Sunday, July 29, 2007

Allen: Collins Will Pivot on Iraq

Via Senate Guru, we learn that MyDD has an interview with Rep. Allen.

And it's a douzy.

Among the choice tidbits:

Jonathan Singer: With Susan Collins being such a moderate and being right down the middle and being so popular, how do you have the audacity to go up against her?

Tom Allen: Well, because it isn't true. The story just isn't true. I explain to people up in Maine that Susan and Olympia have had very soft press coverage for the last decade. I just run through my differences with her, with Susan.

Basically she's been for the President's policy in Iraq from the beginning. She voted for the war. I voted against it. I've been a steady critic trying to change the policy for four and a half years.

She voted for every single one of the President's tax cuts for the rich, including the '03 tax cut, which Olympia did not vote for. She voted for the energy bill, which moved $14 billion to oil companies. [She voted] for the Medicare Part D, which moved tens of billions in excess profits to pharma.

She voted for the military commissions bill, the torture bill and Sam Alito. Doesn't sound like someone who's independent or moderate or down the middle to me.
Allen: An election year conversion after almost five years of war is going to help me more than her. Because it indicates once again that she is essentially admitting that she is wrong. I've already told many people in Maine, including the press, that she will change her position.

I know I'm right on that. She's going to change her position. She's going to be for a deadline at some point in the fall after General Petraeus makes this report, whatever that report is. And we just portray it for what it is. It's a political calculation on her part that frankly doesn't change her record.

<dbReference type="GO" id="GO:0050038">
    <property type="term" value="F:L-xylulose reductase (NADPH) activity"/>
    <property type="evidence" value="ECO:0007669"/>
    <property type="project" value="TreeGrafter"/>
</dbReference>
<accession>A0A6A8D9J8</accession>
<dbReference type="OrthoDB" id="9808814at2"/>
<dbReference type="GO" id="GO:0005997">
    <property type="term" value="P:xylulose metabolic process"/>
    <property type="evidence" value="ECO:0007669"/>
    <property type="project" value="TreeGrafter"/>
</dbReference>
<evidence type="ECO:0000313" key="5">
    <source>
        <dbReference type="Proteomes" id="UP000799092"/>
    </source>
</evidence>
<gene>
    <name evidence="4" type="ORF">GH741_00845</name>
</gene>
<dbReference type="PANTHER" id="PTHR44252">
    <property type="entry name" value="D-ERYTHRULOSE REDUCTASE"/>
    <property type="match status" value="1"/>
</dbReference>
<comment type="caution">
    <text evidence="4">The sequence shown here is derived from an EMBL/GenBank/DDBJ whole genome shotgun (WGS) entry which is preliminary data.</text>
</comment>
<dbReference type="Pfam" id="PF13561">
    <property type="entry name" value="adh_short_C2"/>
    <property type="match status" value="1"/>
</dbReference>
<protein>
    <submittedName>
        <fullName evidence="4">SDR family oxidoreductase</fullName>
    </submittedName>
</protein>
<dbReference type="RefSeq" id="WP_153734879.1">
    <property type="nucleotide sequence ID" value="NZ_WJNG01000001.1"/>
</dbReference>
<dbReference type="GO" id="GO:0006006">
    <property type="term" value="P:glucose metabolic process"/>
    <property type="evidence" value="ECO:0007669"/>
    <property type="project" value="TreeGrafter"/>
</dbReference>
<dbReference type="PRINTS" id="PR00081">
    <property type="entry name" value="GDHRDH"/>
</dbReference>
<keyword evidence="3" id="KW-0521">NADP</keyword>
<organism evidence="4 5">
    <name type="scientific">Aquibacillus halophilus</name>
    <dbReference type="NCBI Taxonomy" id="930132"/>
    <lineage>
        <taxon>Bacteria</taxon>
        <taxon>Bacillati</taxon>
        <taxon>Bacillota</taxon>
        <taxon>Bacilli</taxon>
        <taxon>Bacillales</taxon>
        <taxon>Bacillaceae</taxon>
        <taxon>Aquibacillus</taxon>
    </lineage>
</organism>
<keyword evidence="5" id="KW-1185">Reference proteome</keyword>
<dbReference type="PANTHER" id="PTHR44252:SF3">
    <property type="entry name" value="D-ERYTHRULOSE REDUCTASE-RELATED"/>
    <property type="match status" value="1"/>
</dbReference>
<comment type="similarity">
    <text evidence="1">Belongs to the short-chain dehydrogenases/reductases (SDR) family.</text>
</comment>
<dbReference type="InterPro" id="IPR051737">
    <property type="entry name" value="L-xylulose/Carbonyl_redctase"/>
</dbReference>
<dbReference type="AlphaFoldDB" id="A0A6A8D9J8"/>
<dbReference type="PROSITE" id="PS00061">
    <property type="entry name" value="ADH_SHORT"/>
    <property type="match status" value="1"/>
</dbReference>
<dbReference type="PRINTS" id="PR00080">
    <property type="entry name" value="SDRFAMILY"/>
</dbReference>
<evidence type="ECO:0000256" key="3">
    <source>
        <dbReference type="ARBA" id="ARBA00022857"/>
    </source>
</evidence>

Thursday, July 26, 2007

The "Pretty Please, Mr. President" Act of 2007

Nowhere in Sen. Ben Nelson's (D-NE) Bangor Daily News column does he defend, explore or even mention the fact that the legislation he's proposed with Sen. Collins amounts to a series of waivable recommendations--that the bill has been crafted to give the President wide latitude to ignore its provisions.

It's hard to understand why a senior Democratic pol would pen an op-Ed to give political cover to a member of the opposition party. But since Nelson was going to all the trouble, he could at least have made sure that the final result was something other than an exercise in disingenuousness.

Missed opportunity, I guess.

Tuesday, July 24, 2007

Seriousness Watch

Via Congress Daily:

House and Senate lawmakers and their aides will continue behind-the-scenes negotiations this week on legislation implementing unfulfilled recommendations of the 9/11 Commission, after failing to wrap up work last week...

Another wrinkle to completing the legislation emerged late last week because conferees approved an amendment to the bill that would require the Homeland Security Department to ensure, within five years, that most cargo is scanned before it is shipped to the United States. The amendment only makes an exception for shipments of cargo and equipment for the U.S. military.

Homeland Security and Governmental Affairs ranking member Susan Collins, R-Maine, said she would not sign a final conference report if the provision remains, indicating that she will try this week to alter or delete the cargo-scanning language from the bill.

What does Sen. Collins have against cargo scanning? Anyone?

Is the idea that the war in Iraq has made us so much safer that defensive measures to protect the homeland aren't even necessary?

Monday, July 23, 2007

Muddle Watch

The Collins camp's efforts at obfuscation are bearing fruit: Maine's Channel 8 News mislabelled the junior senator as an Iraq timeline supporter on this morning's telecast.

A retraction is allegedly forthcoming.

Sunday, July 22, 2007

The "Partisanship" Pander

Kevin Wack has an illuminating article in the Portland Press Herald about the junior senator's predicament on Iraq.

A key passage: